Eric shrugged, nodding. “Sure. I’m ready when you all are.”
Six of us piled into the Tahoe (Greg, Eric, Suzanne, Megan, Vicki and I), and drove down to the dock, Megan and I brimming with excitement. It was still misting, but we had become accustomed to the damp weather in the 24 hours we had been in the state, and had geared up accordingly.
Eric lead us to his boat when we arrived, and we piled on and hauled inside the cabin to protect ourselves from the weather, while Eric undocked her and then joined us aboard.
As we backed out of the canal and into the open water, we could already see otters swimming around in the water around us. I had never seen a wild otter before.
“Otters are an invasive species,” Vicki informed me, as I cooed over their cuteness. “They’ll just kill fish for fun. Bite their heads off and then leave the bodies floating.” I grimaced slightly, looking sadly out at the otters playfully kicking around in the water below us. “But they’re so cute….” I injected. Vicki shook her head. “I hate ’em.”
We slowly drove out into the vast Prince William Sound, foggy mountains surrounding us, and took turns climbing out to the bow for views and pictures and climbing back into the cabin to escape the rain.
The water was a rich blue. Glacier water has a beautiful, icy tint.
At one point, we passed a patch of land to our right that had thick clouds of smoke puffing up from the ground. Vicki pointed at it, and matter-of-factly said “Oh there’s the burn pile.”
“The what?” I asked, unfamiliar with the concept.
“It’s where you take your trash to burn it,” She shrugged. I was later informed that’s just what you did with trash in this area. Alaska really is a different world.
We saw a few more otters, who would always cleverly duck beneath the surface before we had a chance to properly photograph them. About halfway into the ride, Greg pointed to a buoy in the distance and said “Oh look, there’s a sea lion!”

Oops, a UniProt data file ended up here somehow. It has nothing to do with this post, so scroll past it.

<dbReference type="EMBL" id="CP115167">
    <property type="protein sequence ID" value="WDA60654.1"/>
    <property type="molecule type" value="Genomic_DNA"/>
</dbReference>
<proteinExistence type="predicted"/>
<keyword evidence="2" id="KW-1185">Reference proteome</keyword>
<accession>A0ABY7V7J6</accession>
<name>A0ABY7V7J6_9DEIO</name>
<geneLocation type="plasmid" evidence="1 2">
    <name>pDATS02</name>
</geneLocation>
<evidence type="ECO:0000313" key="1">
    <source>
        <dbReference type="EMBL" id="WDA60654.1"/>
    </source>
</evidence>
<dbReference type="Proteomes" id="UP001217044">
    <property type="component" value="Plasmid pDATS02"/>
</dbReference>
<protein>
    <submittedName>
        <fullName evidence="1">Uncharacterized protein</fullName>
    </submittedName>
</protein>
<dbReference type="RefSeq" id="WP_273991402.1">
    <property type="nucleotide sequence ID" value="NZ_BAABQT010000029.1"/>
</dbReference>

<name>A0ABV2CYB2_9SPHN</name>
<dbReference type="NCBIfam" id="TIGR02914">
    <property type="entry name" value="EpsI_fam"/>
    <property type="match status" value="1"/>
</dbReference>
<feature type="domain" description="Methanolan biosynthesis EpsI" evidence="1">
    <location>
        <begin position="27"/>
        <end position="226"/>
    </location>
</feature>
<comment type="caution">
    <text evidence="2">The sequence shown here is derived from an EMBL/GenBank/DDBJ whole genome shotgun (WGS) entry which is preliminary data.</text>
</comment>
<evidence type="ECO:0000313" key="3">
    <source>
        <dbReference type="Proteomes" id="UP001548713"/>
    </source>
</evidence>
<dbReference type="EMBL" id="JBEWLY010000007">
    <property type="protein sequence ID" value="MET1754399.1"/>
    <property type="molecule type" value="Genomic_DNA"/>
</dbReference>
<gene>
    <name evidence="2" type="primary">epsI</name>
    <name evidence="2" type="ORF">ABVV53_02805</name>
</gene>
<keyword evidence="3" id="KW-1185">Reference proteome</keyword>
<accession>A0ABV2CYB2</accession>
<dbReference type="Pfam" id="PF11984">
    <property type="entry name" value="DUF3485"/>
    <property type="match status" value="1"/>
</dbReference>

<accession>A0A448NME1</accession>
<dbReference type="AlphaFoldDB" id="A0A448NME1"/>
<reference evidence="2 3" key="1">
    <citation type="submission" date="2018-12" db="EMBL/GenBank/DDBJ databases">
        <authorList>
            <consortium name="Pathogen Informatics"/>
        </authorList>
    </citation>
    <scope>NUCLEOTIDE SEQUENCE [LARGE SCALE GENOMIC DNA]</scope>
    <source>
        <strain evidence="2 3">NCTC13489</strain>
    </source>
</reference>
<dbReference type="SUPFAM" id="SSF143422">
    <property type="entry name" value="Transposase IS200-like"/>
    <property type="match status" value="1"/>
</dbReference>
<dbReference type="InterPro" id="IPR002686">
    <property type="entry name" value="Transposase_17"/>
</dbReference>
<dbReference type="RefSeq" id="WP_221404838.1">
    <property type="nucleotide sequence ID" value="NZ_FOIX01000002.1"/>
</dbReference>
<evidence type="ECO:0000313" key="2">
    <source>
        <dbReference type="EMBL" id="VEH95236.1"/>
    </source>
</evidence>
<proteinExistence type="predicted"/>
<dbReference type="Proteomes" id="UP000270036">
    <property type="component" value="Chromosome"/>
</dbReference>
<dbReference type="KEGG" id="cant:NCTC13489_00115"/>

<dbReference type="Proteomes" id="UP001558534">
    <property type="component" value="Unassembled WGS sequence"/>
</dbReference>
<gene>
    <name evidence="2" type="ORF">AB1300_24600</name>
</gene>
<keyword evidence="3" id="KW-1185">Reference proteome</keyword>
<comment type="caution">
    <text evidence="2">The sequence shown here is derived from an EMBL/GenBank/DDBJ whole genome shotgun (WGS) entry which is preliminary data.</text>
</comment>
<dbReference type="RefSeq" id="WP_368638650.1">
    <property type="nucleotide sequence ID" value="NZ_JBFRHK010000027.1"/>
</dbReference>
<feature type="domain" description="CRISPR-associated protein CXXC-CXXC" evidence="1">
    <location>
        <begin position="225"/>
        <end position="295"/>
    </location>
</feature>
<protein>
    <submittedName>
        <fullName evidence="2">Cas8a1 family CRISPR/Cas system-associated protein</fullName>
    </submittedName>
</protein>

Megan and I immediately flocked to the front of the boat, gawking. We had never seen sea lions in the wild before. It lazily sat perched on the right of the buoy, glancing off into the distance, unaffected by our presence. A few minutes later, we were alerted of additional sea lions on another distant buoy. Originally counting two, we found out there were three squeezed together, this group perking up a little more at our presence.
They glanced up at us, and I waved as if they would notice this. They didn’t.
We coasted out in the water for a few hours, circling around the cove we were in and swapping stories. At one point, Eric nodded over the steering wheel he was manning and pointed at a boat beside us. “That boat is from Deadliest Catch.”
We swarmed to the side of our boat closest to the massive fishing vessel. After watching it for a moment, Suzanne laughed and stated, “You know, I’ve never seen Deadliest Catch.” I laughed back. “Me neither.” Megan chimed in, also never having seen the show. We shook our heads at the irony of our starstruck enthusiasm, when we had no stock whatsoever in the individuals we were fawning over.
Skimming the water for a few more minutes, Eric turned the boat to return to the marina so we could unload and continue our chores for the banquet ahead. We all stepped off the boat and Megan had us gather around for a group picture, all of us soggy and disheveled from the rain.
We didn’t care. It was totally worth it.